“We won’t go any further, because this wire is intentionally attached to something and then buried here,” he warns. “A lot of Russians went back through some of these places and re-mined them [in] Booby traps.”
Kevin is part of an elite group of foreign special forces veterans, mainly Americans and British, recruited to help the Ukrainian cause.
Back in March, he says, the group spent four days at the spa – they called “home from hell” – often just 50 meters from Russian troops. It was, he says, the furthest Ukrainian-held position at Irbin, a suburb on the outskirts of Kyiv, where Russian forces attempted to advance to capture the capital.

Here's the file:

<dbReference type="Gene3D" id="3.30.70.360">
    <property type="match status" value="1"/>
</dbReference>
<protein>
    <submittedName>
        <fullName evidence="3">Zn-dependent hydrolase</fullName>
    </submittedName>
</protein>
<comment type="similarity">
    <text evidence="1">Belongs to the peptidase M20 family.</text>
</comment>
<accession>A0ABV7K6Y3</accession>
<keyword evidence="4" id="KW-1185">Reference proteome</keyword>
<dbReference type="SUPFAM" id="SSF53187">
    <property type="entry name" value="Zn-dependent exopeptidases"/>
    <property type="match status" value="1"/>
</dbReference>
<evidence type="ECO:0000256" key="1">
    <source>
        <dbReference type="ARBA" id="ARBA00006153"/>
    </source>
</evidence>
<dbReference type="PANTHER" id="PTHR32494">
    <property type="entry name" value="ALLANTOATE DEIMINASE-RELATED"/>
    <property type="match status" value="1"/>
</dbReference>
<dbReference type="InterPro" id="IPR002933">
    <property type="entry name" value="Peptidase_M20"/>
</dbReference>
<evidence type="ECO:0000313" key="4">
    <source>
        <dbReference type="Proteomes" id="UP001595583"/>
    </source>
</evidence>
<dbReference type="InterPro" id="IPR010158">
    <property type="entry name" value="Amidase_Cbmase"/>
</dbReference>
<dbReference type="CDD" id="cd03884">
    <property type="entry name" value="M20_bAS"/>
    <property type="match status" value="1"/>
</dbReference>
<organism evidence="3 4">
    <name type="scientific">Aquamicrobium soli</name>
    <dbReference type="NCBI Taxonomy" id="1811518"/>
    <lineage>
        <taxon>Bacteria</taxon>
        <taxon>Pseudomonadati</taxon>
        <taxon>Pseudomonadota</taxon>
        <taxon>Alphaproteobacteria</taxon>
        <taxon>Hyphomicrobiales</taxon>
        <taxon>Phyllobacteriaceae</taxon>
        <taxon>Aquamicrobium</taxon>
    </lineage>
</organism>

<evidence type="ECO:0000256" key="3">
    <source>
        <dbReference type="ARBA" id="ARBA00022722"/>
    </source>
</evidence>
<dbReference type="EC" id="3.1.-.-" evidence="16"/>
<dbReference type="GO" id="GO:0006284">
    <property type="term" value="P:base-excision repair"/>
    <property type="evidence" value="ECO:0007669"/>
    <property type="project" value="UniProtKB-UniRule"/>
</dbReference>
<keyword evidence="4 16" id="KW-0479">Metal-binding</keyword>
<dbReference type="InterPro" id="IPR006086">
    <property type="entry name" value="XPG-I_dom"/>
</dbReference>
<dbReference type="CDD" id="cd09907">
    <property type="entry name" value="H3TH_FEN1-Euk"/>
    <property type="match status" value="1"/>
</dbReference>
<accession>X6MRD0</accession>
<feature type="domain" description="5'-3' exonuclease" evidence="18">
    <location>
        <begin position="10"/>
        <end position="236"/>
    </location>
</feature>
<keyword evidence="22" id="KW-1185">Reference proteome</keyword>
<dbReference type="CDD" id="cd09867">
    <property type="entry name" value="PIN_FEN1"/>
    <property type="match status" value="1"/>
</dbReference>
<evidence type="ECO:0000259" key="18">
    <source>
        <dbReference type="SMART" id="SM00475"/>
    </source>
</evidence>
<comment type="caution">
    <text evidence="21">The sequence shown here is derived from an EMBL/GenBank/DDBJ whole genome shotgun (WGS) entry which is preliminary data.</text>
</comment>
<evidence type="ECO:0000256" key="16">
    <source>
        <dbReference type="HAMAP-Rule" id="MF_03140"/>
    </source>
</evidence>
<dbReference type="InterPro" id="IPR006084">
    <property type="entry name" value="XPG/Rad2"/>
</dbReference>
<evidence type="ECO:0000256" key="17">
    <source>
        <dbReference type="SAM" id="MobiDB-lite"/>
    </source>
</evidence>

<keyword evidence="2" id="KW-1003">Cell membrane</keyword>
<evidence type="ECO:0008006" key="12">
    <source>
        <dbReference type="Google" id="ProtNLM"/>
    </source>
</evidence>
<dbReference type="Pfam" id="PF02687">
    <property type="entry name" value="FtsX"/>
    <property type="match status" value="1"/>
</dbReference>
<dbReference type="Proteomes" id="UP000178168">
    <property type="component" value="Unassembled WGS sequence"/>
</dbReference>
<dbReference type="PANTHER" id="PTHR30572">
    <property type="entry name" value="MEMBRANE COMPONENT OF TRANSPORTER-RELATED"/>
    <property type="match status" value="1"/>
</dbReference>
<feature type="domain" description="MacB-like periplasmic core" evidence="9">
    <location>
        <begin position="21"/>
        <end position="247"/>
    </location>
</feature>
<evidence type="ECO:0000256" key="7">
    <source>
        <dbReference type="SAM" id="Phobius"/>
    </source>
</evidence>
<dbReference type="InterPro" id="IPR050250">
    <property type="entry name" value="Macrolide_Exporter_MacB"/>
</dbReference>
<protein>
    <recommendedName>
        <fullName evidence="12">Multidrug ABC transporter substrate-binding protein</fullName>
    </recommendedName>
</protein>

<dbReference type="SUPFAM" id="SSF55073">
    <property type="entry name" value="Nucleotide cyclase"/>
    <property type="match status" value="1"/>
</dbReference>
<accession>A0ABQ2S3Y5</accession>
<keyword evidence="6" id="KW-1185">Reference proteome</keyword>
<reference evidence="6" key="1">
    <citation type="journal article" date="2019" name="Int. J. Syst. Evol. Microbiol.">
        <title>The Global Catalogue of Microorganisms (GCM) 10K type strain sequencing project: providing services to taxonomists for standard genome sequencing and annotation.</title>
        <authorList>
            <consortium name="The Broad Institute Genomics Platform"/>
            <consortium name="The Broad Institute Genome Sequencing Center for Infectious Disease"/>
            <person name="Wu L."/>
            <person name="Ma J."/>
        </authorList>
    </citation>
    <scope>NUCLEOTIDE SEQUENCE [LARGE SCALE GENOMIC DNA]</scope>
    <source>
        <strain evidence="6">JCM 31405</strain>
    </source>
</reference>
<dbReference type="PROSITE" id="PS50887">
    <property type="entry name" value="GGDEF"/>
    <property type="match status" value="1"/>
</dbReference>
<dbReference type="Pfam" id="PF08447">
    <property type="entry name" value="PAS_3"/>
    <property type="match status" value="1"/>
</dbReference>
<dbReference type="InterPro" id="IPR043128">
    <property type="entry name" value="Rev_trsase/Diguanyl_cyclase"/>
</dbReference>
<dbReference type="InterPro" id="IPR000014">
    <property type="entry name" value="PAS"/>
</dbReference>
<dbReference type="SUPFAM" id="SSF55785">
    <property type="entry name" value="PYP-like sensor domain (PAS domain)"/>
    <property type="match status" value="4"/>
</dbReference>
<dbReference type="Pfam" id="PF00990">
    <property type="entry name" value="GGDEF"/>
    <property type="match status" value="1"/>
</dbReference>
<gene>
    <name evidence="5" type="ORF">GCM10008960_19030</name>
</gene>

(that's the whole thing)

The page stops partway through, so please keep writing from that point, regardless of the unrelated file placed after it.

The once affluent suburb is now synonymous with alleged Russian war crimes – a pilgrimage site for visiting dignitaries who made their way to its shell-ravaged streets. Kevin says he and his men were among the first to witness attacks on Ukrainian civilians here.
Despite his previous work as a high-ranking US counterterrorism officer, and serving in Iraq and Afghanistan, Kevin says that here in Ukraine he faced the fiercest fight of his life.
He says he and his new comrades-in-arms have implemented many of the guerrilla tactics that have been used against the US military in places like Iraq and Afghanistan. They are the rebels now.
“Everything is more decentralized,” he explains. “Small group tactics are definitely a big advantage here.”
We do not use Kevin’s full name due to the nature of his work in Ukraine.
“Being on that side now, and listening to their conversations on the radio — and they know, well, they’re out there somewhere, we don’t know where or who they are — there’s definitely an advantage to that,” he says.